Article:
When I was a younger lad living in the Amazon rainforest, in place of an outhouse, we had the edge of a cliff. I kid you not, and it was actually fairly dangerous. After reviewing and absorbing third-quarter earnings from miner Cliffs Natural Resources (NYSE:CLF), I'm recalling that sensation of being one misstep away from a most inglorious fall.
Existing Cliffs shareholders have been subjected to an inglorious 14% fall since the company reported deeply disappointing earnings this week of just $85.1 million. From the company's prior-year mark of $601.2 million, that's truly a cliff-diving drop. But, in this case, my frequent tendency to perceive Foolish opportunity in the midst of such a deep sell-off just doesn't apply.
A dangerous combination of widespread cost pressures collided with a 36% decline in average prices for seaborne iron ore to yield a gut-wrenching 76% decline in Cliffs' consolidated sales margin. Thank goodness for the solid 32% sales margin from the company's U.S. iron ore unit, because the remaining three business units each posted a negative sales margin! Unfortunately, pursuant to Cliffs' unsettling outlook for slightly weaker domestic steel mill capacity utilization in 2013 than the already-painful business conditions here in 2012, the company guided for a 9% to 14% reduction in 2013 production volume, from its one unit that produced a positive margin in the third quarter. With that dip in production comes the threat of cost escalation, placing at risk some portion of the company's final bastion of healthy margin performance.
Rising labor costs, maintenance expenditures, and lower-grade ores at the Australian operations all contributed to Cliffs' third-quarter margin malaise. In Australia, the development of new open pits diverged from expectations, and required the miner to move "nearly 50% more material compared with the prior year's third quarter," in order to realize a 20% increase in production volume. This condition of elevated stripping ratios and prevalence of low-grade material looks set to continue into 2013, and threatens to present continued margin pressure.
With Chinese steel imports flooding the domestic market, and the recent round of sobering economic assessments from key industrial bellwethers, I believe Cliffs is facing the prospect of some sustained weakness in iron ore, and met coal prices that could persist well into 2013. Facing further cost pressures, capital expenditures relating to ongoing expansion of its Bloom Lake mine, and just $36 million in cash at the end of the third quarter -- (and $3.9 billion in debt!) -- I believe the company's popular dividend is in serious jeopardy. For all the above reasons, I encourage investors to steer clear of Cliffs Natural Resources until the company gets back on more sound operational and financial footing. Accordingly, I have closed my prior bullish CAPScall on the stock at a substantial 34% loss.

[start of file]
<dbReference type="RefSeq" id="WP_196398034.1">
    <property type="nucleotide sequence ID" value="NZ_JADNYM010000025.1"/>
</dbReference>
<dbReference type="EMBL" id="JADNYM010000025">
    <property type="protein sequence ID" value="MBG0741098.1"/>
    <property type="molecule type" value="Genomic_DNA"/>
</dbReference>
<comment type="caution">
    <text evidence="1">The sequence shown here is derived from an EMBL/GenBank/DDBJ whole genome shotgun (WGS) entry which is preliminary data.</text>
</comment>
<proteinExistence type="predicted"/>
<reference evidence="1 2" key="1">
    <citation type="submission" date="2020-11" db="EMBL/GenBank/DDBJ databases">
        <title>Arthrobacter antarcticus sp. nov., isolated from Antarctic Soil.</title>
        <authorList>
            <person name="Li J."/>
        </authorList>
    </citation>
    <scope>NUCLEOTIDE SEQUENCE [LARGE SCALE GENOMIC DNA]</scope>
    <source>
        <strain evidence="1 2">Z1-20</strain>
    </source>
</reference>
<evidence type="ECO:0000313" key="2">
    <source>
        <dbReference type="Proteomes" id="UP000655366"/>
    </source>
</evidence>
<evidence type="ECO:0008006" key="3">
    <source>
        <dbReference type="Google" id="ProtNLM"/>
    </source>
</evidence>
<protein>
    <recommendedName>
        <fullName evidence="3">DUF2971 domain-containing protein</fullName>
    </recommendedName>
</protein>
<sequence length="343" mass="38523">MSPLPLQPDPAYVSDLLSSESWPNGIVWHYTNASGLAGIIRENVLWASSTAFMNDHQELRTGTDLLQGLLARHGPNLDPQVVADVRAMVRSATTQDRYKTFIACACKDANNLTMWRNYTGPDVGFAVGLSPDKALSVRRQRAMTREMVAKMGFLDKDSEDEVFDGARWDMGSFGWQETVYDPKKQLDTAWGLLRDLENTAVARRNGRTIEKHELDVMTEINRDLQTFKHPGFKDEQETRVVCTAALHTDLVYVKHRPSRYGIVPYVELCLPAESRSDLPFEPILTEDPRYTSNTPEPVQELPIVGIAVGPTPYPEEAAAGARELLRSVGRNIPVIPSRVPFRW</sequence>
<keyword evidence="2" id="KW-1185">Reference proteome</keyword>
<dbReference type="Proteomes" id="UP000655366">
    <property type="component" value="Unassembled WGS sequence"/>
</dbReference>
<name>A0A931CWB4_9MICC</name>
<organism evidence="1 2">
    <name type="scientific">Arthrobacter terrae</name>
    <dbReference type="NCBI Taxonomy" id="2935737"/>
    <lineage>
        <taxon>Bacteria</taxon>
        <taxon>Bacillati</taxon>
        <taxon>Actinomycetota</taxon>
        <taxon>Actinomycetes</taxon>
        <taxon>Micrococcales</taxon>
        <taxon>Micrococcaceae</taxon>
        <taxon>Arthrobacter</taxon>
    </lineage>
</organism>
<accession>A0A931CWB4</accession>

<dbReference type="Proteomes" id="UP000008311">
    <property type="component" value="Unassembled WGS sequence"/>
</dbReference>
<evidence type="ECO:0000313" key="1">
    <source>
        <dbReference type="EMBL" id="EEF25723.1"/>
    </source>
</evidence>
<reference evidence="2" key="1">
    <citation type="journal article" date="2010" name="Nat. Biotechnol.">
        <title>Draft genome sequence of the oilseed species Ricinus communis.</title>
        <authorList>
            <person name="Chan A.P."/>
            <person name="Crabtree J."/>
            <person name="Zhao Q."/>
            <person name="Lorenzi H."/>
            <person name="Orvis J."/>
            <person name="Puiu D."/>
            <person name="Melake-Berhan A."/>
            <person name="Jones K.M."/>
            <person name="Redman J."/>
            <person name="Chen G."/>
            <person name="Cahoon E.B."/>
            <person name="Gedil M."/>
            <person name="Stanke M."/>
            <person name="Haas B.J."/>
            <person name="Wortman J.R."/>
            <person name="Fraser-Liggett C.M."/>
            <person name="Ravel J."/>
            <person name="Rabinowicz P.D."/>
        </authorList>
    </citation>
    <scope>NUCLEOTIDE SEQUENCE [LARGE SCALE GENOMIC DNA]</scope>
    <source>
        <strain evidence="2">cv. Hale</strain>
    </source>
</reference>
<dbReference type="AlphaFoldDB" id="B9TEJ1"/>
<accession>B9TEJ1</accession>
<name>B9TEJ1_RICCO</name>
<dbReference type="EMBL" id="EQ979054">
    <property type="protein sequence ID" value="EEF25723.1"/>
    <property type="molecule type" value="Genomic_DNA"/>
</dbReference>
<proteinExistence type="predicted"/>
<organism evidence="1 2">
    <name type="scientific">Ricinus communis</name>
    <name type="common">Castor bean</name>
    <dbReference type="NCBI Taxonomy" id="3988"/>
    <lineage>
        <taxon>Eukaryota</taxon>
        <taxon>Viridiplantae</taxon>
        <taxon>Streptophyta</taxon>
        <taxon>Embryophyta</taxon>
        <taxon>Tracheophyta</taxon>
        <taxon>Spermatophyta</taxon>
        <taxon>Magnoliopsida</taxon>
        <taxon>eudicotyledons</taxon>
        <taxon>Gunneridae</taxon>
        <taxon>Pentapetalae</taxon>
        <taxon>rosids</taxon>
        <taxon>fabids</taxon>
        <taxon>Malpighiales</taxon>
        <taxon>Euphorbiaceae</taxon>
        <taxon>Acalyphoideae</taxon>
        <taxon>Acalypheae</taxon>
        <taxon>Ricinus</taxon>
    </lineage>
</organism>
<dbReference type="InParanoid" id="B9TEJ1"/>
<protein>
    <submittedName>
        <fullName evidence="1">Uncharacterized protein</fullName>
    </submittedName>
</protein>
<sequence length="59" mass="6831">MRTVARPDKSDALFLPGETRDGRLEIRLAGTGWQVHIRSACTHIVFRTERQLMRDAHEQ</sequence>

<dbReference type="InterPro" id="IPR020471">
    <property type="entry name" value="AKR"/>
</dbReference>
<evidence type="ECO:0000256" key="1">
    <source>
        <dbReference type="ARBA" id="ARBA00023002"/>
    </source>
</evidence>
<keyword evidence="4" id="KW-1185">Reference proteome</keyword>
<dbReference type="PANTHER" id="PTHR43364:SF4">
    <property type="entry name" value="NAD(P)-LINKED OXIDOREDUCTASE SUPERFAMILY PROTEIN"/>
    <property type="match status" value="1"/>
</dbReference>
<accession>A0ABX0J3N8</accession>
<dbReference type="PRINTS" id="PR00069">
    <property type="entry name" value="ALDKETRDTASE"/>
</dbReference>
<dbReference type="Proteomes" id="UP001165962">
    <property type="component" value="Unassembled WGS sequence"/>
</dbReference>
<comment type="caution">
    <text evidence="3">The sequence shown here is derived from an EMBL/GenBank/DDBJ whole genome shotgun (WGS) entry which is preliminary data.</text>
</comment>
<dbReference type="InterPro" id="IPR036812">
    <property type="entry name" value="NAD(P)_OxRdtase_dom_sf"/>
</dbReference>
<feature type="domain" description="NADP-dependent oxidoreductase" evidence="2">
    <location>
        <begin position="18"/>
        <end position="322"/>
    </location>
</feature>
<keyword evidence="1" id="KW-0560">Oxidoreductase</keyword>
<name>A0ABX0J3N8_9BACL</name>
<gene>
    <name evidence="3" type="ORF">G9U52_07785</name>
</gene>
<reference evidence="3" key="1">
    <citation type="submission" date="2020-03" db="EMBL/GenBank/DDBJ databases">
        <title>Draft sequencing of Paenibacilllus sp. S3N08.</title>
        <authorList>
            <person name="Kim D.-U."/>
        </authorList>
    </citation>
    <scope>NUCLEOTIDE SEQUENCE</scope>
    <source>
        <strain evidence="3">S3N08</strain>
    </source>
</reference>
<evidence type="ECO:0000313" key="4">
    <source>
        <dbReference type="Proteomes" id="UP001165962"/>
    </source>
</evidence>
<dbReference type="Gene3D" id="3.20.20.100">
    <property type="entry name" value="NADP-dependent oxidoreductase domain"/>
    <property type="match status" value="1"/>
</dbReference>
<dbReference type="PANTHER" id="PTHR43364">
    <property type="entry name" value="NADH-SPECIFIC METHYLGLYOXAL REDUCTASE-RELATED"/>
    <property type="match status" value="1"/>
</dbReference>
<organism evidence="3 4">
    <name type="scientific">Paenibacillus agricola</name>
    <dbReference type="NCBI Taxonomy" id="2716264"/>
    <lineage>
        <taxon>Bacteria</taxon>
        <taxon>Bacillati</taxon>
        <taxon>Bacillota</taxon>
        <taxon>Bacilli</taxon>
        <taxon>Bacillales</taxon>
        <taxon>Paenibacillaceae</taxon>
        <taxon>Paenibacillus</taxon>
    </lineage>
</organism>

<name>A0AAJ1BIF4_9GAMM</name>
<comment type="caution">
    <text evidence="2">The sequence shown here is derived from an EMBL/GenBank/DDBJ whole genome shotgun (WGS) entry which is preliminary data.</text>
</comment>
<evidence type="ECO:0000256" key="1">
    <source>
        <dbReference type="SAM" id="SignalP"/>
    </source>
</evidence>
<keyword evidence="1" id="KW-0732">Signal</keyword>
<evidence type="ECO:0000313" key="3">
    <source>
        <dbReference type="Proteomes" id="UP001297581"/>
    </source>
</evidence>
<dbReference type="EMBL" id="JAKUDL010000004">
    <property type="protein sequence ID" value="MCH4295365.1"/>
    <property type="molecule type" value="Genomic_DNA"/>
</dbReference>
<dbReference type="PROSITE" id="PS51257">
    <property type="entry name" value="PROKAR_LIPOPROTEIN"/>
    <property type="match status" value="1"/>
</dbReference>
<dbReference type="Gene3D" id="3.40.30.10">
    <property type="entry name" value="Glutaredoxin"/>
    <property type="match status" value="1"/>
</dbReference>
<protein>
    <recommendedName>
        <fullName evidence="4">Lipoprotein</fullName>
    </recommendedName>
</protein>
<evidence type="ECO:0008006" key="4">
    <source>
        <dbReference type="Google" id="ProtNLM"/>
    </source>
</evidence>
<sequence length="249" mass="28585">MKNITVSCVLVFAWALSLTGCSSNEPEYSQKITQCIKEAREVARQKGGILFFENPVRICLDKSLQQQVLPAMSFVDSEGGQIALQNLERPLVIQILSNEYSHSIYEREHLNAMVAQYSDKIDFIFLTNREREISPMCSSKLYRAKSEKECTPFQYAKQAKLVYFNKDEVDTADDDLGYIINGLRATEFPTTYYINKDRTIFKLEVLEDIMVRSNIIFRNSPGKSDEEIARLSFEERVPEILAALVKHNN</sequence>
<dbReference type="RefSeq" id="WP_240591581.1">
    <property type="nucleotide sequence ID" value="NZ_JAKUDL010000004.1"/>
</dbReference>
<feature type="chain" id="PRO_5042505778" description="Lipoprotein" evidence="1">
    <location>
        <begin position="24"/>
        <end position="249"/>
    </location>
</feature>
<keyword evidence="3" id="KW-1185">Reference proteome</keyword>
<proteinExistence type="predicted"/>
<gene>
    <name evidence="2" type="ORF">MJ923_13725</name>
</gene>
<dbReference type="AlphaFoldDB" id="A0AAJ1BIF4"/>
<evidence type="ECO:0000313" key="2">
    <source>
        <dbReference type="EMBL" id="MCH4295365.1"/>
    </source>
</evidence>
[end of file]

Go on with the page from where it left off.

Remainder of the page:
Fortunately, investors looking to gain exposure to a resiliently bullish long-term outlook for met coal and iron ore prices still have an array of compelling and well-positioned options to choose from. I've recently laid out my rationale for holding shares of Teck Resources (NYSE:TECK) for the next 20 years, and it relates primarily to the miner's world-class met coal assets.
Peabody Energy (NYSE:BTU) is my king of coal, not only for its position within the best-looking regions of a challenging domestic coal market, but also for its alluring capacity to supply the Pacific seaborne market with quality met and thermal coals. For iron ore, I hold small positions in Vale (NYSE:VALE), and imminent European producer Northland Resources (ticker "NRSRF" on the over-the-counter exchange), and have been tracking Rio Tinto (NYSE:RIO) lately as a potential buying opportunity. To join me in monitoring these volatile and complex commodity markets for signs of Foolish opportunity, please bookmark my article list or follow me on Twitter.
Fool contributor Christopher Barker owns shares of Northland Resources, Peabody Energy, Teck Resources Limited, and Vale. The Motley Fool has no positions in the stocks mentioned above. Try any of our Foolish newsletter services free for 30 days. We Fools may not all hold the same opinions, but we all believe that considering a diverse range of insights makes us better investors. The Motley Fool has a disclosure policy.